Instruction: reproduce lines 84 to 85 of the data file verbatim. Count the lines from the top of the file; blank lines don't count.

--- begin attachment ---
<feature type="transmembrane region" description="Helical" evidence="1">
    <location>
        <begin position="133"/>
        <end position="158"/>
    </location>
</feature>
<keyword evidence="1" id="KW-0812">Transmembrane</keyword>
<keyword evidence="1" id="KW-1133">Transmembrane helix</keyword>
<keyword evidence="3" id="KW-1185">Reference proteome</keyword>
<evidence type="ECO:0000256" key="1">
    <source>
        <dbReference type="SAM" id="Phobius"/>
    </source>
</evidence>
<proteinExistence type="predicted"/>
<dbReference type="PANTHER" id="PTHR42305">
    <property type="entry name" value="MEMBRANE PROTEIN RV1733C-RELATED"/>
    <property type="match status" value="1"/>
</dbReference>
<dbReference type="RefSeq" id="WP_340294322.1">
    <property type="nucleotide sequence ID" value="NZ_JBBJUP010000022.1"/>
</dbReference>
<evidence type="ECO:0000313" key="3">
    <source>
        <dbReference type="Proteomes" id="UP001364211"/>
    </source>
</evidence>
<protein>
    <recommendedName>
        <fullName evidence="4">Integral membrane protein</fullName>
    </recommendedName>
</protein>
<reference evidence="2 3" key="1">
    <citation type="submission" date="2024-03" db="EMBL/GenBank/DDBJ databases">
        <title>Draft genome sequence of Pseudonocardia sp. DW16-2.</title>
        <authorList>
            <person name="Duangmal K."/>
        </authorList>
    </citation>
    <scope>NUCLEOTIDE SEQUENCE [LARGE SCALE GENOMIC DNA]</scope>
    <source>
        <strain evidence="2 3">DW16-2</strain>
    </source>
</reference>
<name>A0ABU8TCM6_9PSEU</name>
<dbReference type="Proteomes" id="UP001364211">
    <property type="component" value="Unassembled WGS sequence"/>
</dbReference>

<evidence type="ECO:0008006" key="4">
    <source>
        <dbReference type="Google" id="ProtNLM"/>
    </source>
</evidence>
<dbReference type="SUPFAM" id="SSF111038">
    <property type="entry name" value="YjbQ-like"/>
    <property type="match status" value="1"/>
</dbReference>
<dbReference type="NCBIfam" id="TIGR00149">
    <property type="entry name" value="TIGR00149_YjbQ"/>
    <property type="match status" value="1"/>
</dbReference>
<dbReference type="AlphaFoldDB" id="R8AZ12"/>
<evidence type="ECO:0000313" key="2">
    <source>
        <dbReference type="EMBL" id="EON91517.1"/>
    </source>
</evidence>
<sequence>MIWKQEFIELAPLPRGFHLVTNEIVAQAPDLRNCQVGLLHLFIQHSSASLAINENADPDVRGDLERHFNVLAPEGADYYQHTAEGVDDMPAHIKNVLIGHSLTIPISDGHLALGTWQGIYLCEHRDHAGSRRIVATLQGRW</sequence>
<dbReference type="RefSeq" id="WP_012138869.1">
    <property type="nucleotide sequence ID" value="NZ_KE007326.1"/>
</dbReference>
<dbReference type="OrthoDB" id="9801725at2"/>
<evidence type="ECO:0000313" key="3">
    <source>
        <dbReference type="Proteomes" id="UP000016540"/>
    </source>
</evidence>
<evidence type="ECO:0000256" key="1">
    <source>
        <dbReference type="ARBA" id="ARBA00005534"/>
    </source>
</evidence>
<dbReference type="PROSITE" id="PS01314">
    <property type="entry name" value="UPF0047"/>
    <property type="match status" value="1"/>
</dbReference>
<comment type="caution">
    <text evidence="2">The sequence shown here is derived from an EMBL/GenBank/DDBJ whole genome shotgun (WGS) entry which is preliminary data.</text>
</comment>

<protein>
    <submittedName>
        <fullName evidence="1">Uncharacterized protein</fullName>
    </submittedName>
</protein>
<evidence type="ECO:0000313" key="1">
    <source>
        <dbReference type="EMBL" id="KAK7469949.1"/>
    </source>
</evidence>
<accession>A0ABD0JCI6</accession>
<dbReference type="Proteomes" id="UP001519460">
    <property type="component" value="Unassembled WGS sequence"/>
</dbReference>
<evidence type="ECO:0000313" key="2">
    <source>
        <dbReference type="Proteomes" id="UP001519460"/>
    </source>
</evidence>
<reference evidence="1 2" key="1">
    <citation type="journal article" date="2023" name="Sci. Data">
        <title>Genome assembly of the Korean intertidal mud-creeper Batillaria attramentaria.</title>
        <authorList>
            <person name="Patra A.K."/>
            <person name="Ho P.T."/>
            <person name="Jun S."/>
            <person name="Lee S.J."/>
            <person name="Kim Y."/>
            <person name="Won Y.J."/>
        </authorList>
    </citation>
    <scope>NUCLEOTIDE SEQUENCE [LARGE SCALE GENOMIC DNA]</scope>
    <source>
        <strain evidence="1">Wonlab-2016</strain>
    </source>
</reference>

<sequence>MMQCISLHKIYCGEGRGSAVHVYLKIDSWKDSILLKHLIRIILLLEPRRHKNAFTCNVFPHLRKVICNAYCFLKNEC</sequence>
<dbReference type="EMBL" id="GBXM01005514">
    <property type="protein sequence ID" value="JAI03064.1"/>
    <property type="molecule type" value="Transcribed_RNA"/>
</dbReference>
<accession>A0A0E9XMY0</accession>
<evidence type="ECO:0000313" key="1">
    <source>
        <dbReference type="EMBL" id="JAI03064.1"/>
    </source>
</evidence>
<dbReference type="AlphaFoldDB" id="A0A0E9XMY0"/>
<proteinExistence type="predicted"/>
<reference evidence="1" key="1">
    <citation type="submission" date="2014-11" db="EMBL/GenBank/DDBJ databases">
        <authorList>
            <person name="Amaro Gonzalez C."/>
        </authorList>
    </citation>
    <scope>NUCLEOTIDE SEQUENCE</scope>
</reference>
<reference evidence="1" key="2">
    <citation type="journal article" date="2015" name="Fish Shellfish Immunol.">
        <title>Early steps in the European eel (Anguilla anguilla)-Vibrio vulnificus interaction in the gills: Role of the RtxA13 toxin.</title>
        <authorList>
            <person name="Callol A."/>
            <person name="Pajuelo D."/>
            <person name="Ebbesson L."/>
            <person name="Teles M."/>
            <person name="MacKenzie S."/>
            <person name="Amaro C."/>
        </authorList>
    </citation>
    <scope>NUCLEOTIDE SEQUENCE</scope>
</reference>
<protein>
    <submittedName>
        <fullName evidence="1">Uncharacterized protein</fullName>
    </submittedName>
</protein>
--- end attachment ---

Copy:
    <property type="entry name" value="UPF0047"/>
    <property type="match status" value="1"/>